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DUBLIN – The net appears to be closing on the global fur for fashion trade after the ISPCA (Irish Society for the Prevention of Cruelty to Animals) called on the Irish Government to introduce an immediate ban on the practice of fur farming in Ireland. The calls follow the introduction of a fur farming ban in Serbia on January 1. A recent Veterinary Ireland report slammed the lack of welfare standards for animals farmed for fur, however, 150,000 mink are killed for their fur each year in Ireland. The American mink was brought to Ireland in the 1950s for the purposes of farming.

In the UK, fur farming has been banned in Northern Ireland, England, Scotland and Wales. Meanwhile, in the past twelve months, Norway, Belgium and Luxembourg adopted legislation to end fur farming and currently Ireland is on the parliamentary agenda along with Poland, Denmark, Lithuania and Estonia. Several US states have now also banned the sale of fur.

ISPCA CEO Dr Andrew Kelly said:  “There is overwhelming scientific evidence outlined in the Fur Free Ireland Briefing Document that fur farming is cruel. There are three fur farms in Ireland located in Donegal, Kerry and Laois containing up to 200,000 mink, farmed in tiny, wire mesh battery cages (typically measuring 90x30x45cm) only to suffer a cruel and inhumane death by gassing. Mink are essentially wild animals and keeping them in small cages in which they are deprived of the ability to express their normal behaviours such as swimming and foraging is not acceptable. Mink are semi-aquatic and highly evolved physiologically to hold their breath, so they are prone to hypoxia meaning they will potentially suffer during gassing.”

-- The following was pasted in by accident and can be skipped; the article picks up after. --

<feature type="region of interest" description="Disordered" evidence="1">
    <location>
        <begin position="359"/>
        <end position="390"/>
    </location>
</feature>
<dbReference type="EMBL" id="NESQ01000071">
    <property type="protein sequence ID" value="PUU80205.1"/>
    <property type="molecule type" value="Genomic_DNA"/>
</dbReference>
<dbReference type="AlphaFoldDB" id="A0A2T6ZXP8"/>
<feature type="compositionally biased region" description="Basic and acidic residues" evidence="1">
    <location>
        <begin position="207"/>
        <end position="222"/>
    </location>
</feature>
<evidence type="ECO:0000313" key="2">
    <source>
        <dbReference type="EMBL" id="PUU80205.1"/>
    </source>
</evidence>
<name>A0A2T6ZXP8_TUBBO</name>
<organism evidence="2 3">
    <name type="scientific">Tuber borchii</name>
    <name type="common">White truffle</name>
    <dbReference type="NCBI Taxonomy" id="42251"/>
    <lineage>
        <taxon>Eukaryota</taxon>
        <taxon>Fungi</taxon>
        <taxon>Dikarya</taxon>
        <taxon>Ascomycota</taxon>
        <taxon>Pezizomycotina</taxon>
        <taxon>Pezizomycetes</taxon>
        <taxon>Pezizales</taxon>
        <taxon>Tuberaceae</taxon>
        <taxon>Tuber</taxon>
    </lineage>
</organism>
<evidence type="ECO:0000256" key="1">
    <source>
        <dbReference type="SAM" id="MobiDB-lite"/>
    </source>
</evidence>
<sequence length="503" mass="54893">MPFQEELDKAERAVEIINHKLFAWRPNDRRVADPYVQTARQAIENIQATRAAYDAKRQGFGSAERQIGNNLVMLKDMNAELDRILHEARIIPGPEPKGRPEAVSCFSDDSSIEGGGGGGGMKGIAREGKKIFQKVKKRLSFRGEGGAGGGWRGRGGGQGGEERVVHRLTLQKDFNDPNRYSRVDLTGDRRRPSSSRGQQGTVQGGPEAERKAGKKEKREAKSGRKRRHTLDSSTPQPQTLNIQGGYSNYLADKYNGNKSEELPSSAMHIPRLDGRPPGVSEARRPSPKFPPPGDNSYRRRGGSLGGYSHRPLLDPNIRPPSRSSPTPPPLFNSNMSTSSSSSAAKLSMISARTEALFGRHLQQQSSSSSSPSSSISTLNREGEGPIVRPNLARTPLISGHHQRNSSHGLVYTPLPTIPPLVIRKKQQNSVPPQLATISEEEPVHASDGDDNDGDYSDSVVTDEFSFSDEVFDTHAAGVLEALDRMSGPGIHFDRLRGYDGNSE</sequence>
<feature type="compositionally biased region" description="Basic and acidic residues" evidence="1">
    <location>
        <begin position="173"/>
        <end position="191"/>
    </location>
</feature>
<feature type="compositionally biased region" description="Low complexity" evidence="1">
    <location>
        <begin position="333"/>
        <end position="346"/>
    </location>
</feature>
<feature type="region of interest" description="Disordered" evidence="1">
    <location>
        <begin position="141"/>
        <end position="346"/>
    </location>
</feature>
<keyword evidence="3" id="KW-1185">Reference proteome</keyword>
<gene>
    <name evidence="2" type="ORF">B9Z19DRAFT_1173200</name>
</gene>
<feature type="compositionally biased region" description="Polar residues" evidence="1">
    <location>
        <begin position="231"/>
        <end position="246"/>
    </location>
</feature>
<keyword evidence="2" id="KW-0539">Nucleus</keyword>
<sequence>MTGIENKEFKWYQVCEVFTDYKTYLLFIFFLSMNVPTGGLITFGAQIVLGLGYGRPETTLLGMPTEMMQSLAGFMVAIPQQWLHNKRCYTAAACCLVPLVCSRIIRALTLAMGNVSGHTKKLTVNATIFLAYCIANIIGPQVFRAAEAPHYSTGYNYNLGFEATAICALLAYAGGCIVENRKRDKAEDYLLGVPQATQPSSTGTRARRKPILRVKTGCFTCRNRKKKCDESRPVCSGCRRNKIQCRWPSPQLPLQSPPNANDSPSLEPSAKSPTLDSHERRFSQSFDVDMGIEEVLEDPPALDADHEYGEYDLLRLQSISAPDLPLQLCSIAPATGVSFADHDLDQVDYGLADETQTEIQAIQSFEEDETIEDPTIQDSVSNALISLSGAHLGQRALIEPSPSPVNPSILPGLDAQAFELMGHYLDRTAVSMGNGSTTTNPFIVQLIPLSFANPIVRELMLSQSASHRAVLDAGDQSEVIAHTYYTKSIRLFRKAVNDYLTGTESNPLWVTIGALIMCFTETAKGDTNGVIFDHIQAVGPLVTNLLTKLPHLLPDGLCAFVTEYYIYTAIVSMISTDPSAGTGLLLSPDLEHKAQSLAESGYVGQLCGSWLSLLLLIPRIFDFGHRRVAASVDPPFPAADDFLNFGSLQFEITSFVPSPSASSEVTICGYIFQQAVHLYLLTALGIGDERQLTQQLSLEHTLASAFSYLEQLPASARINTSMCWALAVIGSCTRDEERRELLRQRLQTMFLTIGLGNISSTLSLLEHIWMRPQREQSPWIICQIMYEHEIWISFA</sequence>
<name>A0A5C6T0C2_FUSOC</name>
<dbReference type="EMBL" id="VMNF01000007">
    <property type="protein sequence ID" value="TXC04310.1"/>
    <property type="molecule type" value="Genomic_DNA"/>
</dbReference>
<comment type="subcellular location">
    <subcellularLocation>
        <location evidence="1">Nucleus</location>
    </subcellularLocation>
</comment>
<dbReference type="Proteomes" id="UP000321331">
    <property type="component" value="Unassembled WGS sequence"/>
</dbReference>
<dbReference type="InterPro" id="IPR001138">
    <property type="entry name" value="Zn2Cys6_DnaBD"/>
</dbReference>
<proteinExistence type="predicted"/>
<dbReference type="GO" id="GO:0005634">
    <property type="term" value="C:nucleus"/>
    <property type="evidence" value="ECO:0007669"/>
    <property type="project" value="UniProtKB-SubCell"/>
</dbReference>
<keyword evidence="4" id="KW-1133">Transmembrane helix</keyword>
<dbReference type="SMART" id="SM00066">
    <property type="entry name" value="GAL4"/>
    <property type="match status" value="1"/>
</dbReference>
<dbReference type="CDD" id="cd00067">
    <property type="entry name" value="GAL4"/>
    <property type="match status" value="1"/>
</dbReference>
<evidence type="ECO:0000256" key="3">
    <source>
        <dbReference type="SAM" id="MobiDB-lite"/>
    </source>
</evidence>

Andrew added:  “It is not acceptable that every year in Ireland, approximately 150,000 of these mink are killed solely for a non-essential fashion item.  The ISPCA welcomes the recent statement from Veterinary Ireland recommending an immediate ban on the farming of mink, and other wild animals, and we urge the Irish government to introduce a ban without further delay to put an end to this inhumane practice. In a recent consultation on the government’s future animal welfare strategy, the Department of Agriculture committed to build an animal welfare strategy that would allow Ireland to be recognised for its high animal welfare standards. This cannot be achieved until fur farming is consigned to the history books.”

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